PLANT VIRUSES Virus Vector Groups Most vectors of plant viruses are sucking insects in theFile Size: KB. This book provides recent contributions of current strategies to control insect pests written by experts in their respective fields. Topics include semiochemicals based insect management techniques, assessment of lethal dose/concentrations, strategies for efficient biological control practices, bioinsecticidal formulations and mechanisms of action involving RNAi technology, Cited by: 2.
For example, one way of controlling malaria is to control the mosquito vector through the use of mosquito nets, which prevent mosquitoes from coming into contact with humans. This is a list of diseases spread by invertebrates. Viruses are associated with insects in a wide range of ecological relationships; as pathogens, plant and animal viruses associated with insect vectors Author: Martin Erlandson.
Control of the insect vector remains the major point of control of virus infection and this is heavily reliant on insecticides. Since current approaches are not sufficient to control virus spread and insecticide resistance is rising [,], there is a current emphasis on insect vector–virus interactions and novel insect control by: For this Special Issue, we encourage authors to contribute original research articles on the current status of arthropod vectors and vector-borne diseases, with a special emphasis on alternative approaches to controlling vectors of disease, host–pathogen–symbiont interactions, insect pathogen resistance, functional genomics, vector ecology.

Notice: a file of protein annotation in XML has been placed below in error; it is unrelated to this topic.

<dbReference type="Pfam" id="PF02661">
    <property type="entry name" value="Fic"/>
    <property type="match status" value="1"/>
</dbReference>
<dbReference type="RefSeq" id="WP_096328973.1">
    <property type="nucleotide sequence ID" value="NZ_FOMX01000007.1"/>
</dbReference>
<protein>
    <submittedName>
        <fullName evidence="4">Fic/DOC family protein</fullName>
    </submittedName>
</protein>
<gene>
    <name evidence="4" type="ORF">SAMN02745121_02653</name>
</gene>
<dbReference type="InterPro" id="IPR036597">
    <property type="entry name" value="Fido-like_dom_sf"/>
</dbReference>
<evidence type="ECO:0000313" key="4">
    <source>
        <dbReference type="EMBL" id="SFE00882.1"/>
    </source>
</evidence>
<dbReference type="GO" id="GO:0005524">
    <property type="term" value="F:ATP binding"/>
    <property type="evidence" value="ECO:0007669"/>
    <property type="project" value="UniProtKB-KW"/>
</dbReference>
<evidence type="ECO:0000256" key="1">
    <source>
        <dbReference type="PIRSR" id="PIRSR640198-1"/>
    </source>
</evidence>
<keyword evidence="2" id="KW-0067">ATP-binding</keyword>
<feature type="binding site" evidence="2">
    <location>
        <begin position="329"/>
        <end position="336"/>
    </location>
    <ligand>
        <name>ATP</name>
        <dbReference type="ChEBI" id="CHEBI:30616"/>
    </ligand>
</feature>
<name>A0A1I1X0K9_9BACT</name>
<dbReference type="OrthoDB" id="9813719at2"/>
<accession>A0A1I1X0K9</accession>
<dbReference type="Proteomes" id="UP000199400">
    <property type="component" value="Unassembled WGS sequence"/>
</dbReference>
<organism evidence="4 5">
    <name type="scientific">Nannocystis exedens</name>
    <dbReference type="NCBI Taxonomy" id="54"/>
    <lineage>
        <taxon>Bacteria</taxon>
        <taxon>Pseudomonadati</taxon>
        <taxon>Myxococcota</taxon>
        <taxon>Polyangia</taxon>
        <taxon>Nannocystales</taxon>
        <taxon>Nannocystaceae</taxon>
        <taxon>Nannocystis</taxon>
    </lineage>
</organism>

Analysis of sampling: Samples of honey bees, bee parasites and hive products (wax, honey, propolis, and pollen) are currently being analyzed by different groups for the presence of disease-causing organisms, viruses, parasites, and chemical contaminates.